Temperatures have fallen in the Toronto area. The days are shorter. There’s a pervasive feeling that autumn is over and winter will be arriving shortly. Along with the nip in the air, there’s also a festive feeling as holiday displays appear in shop windows and the malls fill with the sound of carols. There might not be any snow on the ground yet but Toronto is ready to celebrate the holidays. Parades, tree lighting ceremonies, shopping, skating, and holiday shows: there’s Christmas events in Toronto for every family to enjoy.
The Santa Claus Parade
The holiday season in Toronto kicks off each year with the Santa Claus Parade. The parade is a 111 year old tradition in Toronto and is the longest running children’s parade in the world. Animated floats, marching bands, celebrity clowns, costumed participants, and of course, Jolly Old St. Nicholas, make their way through the streets of downtown Toronto past cheering crowds. Thousands of Torontonians line the streets to watch the parade each year and the event is also televised for viewers who can’t make it out in person.
Tree Lighting Ceremonies
Another celebration early in the holiday season in Toronto is the Cavalcade of Lights which includes a tree lighting ceremony for the city’s official Christmas Tree in Nathan Phillips Square. In addition to the tree lighting, the festive event includes performances by musicians, a fireworks show, and an outdoor skating party at the Nathan Phillips Square ice rink outside City Hall.
Since 2010, the European-style Toronto Christmas Market has provided Torontonians with the opportunity to experience the old-world charm of a traditional market during the weeks leading up to Christmas. The market takes place in the city’s historic Distillery District and features a massive tree and magical lighting, family-friendly entertainment, delicious food and baked goods, as well as charming market stalls selling local handcrafted items.
The One of a Kind Christmas Show and Sale is ideal for shoppers looking for unique hand-crafted Christmas gifts. The show, held at Exhibition Place late November/early December, is the largest consumer craft show in North America and features handmade designs by over 800 artisans from Canada and the United States.
There are several holiday entertainment options in the city for families as well. The National Ballet of Canada’s production of The Nutcracker premiered in Toronto in 1995 and has been delighting audiences each year since. Nutcracker Story Time also takes place 45 minutes prior to each performance at the Four Seasons Centre and is designed to familiarize children with the story before watching the ballet.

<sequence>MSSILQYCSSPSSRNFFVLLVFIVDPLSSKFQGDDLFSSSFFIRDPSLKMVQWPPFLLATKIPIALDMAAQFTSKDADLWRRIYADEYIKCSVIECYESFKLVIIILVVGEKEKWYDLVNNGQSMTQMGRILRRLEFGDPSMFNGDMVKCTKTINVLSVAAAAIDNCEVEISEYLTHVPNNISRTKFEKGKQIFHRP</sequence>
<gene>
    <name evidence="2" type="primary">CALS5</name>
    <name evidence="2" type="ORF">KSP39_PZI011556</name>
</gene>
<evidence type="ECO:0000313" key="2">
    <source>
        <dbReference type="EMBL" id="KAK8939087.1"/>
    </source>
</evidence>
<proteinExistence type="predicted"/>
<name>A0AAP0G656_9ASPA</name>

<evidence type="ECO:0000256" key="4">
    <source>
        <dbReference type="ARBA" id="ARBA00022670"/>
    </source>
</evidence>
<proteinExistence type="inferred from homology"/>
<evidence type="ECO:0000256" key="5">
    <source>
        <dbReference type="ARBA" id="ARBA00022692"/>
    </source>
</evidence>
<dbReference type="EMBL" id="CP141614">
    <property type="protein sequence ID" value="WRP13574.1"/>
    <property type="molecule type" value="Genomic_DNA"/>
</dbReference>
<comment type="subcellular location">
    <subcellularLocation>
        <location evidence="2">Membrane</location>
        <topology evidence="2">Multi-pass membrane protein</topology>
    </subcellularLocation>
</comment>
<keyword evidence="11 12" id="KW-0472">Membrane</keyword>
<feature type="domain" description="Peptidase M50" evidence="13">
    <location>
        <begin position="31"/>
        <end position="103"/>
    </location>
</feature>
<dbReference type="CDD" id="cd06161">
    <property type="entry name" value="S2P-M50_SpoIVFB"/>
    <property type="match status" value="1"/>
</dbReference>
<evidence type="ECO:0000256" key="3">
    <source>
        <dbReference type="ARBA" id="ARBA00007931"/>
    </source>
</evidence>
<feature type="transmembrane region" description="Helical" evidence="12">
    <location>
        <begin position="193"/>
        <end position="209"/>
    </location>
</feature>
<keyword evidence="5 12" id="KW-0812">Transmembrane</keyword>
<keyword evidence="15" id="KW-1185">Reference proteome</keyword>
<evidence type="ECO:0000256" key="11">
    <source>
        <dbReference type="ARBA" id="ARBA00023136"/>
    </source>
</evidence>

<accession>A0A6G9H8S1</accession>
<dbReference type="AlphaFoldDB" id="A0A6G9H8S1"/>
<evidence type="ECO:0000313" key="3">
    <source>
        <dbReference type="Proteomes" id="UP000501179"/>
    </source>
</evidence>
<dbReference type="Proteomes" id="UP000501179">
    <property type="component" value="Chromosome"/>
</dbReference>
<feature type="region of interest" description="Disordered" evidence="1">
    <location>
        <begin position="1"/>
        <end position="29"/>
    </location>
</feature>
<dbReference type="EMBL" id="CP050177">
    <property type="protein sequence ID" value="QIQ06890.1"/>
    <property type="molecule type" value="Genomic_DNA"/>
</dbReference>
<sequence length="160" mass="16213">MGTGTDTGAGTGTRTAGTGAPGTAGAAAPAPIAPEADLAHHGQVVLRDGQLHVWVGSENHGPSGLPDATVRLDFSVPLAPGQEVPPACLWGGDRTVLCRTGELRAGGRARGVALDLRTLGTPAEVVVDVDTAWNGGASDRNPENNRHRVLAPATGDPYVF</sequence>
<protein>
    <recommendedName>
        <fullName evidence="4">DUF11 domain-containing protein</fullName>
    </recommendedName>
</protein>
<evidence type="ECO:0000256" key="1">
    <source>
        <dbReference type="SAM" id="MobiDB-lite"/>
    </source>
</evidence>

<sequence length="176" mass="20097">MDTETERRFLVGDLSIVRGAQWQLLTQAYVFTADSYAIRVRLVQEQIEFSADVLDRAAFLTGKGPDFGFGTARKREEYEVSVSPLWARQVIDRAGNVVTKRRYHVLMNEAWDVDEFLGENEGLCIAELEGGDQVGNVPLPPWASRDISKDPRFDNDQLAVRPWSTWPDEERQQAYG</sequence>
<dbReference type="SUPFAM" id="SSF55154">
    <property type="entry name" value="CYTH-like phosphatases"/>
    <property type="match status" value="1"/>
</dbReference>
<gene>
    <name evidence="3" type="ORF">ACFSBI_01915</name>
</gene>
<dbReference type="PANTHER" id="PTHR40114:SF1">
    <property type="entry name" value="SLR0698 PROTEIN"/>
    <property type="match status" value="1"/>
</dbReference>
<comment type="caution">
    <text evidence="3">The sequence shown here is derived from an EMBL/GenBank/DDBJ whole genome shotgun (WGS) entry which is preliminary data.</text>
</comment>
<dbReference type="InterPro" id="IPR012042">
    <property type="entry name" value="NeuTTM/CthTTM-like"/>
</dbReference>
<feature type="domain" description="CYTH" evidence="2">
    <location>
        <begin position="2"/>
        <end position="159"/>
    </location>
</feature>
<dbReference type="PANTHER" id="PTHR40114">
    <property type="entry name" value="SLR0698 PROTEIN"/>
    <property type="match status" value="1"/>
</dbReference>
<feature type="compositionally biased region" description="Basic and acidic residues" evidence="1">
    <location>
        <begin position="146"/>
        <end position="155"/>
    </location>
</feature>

Families looking for more rambunctious entertainment will be delighted with Ross Petty Production’s English-style pantomime performed at the Elgin Theatre each year. These fractured fairy-tales are fun for everyone in the family with a blend of comedy, music, pop culture references, and audience participation.
Museums and Other Attractions
Christmas is the most magical time of the year at Toronto’s Casa Loma, which is beautifully decorated throughout for the holiday season, including a festive tree that greets visitors as they enter the Great Hall. Holiday programming includes sing-alongs with live carolers, magic shows, scavenger hunts, arts and crafts, treat decorating, a dazzling light display in the gardens and more.
Historical attractions such as Black Creek Pioneer Village are fun to visit during the holidays when the 19th century village is all dressed up for Christmas and weekends are filled with festive programming. During Christmas at Black Creek, families will enjoy Christmas-themed activities such as holiday baking and chestnut roasting, learning about Christmas traditions, visits with Santa, horse-drawn wagon rides, and a Gingerbread Village contest. For three evenings in December, visitors may also experience a Victorian Christmas with live music, food, and activities in the lamp-lit village.
For more than 25 years, the Gardiner Museum in Toronto has celebrated the season with the 12 Trees of Christmas. Each of the twelve trees is designed by one of the city’s top designers and will be on display at the museum. When the display is over, the trees are distributed to various charities across the city in order to spread the spirit of giving.
For many Torontonians, celebrating the holidays means bundling up to skate outdoors and enjoying a steaming cup of hot chocolate afterward. Two of the most popular free outdoor skating venues in the city are Nathan Phillips Square and the Natrel Harbourfront Centre rink.
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